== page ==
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New Global Mission Agency Head Mean Less Of The Same, Evangelical Candidate Passed Over Because He Would Listen To Agency's Critics

Randy Day's election to head GBGM will mean little or no change in the direction of the once-great mission board of our denomination. He is an insider from way back. Tragically, one of the final candidates was a man who was a strong evangelical, has excellent credentials and has served in cross cultural situations. When asked what he would say to GBGM's critics, his response was to the effect that perhaps it would be good to listen for a while and see what they had to say and why. His interviewers were obviously displeased, and that was essentially the end of his consideration. So, it will be more of the same for GBGM.


Helen Rhea Stumbo (Good News)


From: "NewsDesk"
Sent: Monday, October 28, 2002 4:07
PM Subject: UMNS #493-Randy Day elected to lead Board of Global Ministries

Randy Day elected to lead Board of Global Ministries

Oct. 28, 2002 News media contact: Linda Bloom·(212) 870-3803·New York 10-21-71B{493}

NOTE: A photo will be available.

STAMFORD, Conn. (UMNS) - The Rev. Randy Day, a member of the United Methodist New York Annual (regional) Conference, has officially been elected new chief staff executive of the United Methodist Board of Global Ministries.

Day, previously announced as the nominee for the position of general secretary, was elected during the mission agency's Oct. 21-24 annual meeting in Stamford, Conn. His election was confirmed on Oct. 25 by the denomination's General Council on Ministries, which was meeting in Pittsburgh. Day took part in the council's Oct. 27 installation service for all churchwide agency top executives.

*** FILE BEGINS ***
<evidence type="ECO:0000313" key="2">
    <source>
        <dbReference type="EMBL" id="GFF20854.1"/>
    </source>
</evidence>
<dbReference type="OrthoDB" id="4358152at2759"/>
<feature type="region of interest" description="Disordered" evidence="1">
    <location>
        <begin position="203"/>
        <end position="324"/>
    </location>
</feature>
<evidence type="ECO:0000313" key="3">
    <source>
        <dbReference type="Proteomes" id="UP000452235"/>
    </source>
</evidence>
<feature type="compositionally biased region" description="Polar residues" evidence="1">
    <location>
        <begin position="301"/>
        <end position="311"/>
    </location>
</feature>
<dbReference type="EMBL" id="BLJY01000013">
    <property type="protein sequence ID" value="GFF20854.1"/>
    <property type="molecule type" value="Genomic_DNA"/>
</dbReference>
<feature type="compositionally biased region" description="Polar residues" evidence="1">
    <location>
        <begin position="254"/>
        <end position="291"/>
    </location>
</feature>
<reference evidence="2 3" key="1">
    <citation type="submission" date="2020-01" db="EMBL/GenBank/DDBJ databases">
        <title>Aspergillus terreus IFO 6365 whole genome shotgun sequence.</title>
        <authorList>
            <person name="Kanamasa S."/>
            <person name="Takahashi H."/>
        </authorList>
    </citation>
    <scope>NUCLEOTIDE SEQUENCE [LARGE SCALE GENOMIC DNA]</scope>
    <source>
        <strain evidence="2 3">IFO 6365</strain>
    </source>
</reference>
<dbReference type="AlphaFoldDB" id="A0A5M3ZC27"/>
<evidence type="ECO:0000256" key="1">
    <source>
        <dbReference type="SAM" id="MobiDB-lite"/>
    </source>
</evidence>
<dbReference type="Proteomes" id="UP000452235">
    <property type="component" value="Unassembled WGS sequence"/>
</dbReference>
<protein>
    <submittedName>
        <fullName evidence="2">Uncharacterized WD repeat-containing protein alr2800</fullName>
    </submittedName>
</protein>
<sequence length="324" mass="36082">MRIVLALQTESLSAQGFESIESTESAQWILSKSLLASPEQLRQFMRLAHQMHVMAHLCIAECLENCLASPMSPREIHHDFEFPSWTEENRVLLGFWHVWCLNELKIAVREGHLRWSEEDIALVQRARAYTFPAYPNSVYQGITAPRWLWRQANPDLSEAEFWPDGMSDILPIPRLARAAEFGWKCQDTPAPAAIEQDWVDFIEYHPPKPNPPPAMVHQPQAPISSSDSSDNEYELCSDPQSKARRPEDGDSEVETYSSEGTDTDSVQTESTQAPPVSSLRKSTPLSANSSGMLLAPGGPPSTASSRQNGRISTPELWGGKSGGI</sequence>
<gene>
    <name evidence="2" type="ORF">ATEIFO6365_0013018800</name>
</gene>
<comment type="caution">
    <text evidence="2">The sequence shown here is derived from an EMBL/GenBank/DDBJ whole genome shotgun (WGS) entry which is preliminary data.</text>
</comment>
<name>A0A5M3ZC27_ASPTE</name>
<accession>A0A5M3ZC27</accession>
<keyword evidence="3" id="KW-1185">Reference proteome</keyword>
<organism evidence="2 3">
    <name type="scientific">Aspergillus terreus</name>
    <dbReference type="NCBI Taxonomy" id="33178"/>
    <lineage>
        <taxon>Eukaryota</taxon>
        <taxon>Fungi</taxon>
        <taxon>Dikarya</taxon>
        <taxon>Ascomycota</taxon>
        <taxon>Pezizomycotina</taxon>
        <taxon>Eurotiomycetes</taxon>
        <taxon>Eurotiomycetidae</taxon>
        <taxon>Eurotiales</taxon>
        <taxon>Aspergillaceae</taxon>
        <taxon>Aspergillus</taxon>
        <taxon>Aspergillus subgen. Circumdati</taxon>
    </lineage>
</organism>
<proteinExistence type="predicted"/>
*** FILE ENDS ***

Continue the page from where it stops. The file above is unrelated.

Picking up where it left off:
On Jan. 1, he will succeed the Rev. Randolph Nugent, who has led the Board of Global Ministries for the past 21 years. Nugent, who is retiring, will undertake a two-year mission lectureship for the agency. (See UMNS # 494)

Day, 55, is no stranger to the agency, having overseen its program areas of Evangelism and Church Growth and Community and Institutional Ministries since September 2000. Before then, he served pastorates in Connecticut and New York and was a district superintendent for New York City from 1984-90. He earned a master's degree from Yale Divinity School in 1972.

In his farewell speech, Nugent urged board directors not to be tentative in mission outreach in the future. He stressed the importance of spreading the Gospel, even in areas where there are other communities of faith.

"The thought that there are places in which we should not be, in terms of the proclamation of the Gospel and its mission outreach, is a serious and dangerous notion," he said.

The Board of Global Ministries is better equipped to do that mission as a result of structural changes undertaken in 1996, according to Nugent. "I am here to tell you that the mission and our response to it are much more coherent today than in the past," he said, adding that cohesion and cooperation among units has resulted in "a more effective mission outreach."

Another asset for mission has been the board's creation of a nongovernmental organization, affiliated with the United Methodist Committee on Relief, which has drawn in government funds for its projects. Now, with a proven track record, particularly in the Balkans, "we are moving to sharpen and focus our mission into areas in which we wish to be, as opposed to simply securing funding from those areas which are advertised as having financial resources available," he said.

Nugent also saluted the Women's Division, both for its programs for women, children and youth around the world and for its commitment to ethnic and social diversity.

He pointed out that changing immigration patterns in the United States could affect the church as a whole, both in terms of membership and mission.

"Our denomination could make a major effort in terms of mission invitations to newcomers," Nugent declared. "When the invitation is extended, however, will there be willingness to make the adjustments requisite for the full inclusion of the new members, who shall bring with them their new cultural status?"

As an example, he challenged the agency to make mission work with Mexicans in the United States a priority. Later in the meeting, directors took up that challenge by voting to set aside $60,000 to support specialized outreach to Mexican and Mexican-American communities in the eastern United States, where migration has increased in recent years.

The Women's Division recognized Nugent's tenure at an Oct. 20 reception and he was honored by board directors, staff and friends during a special dinner the following evening.

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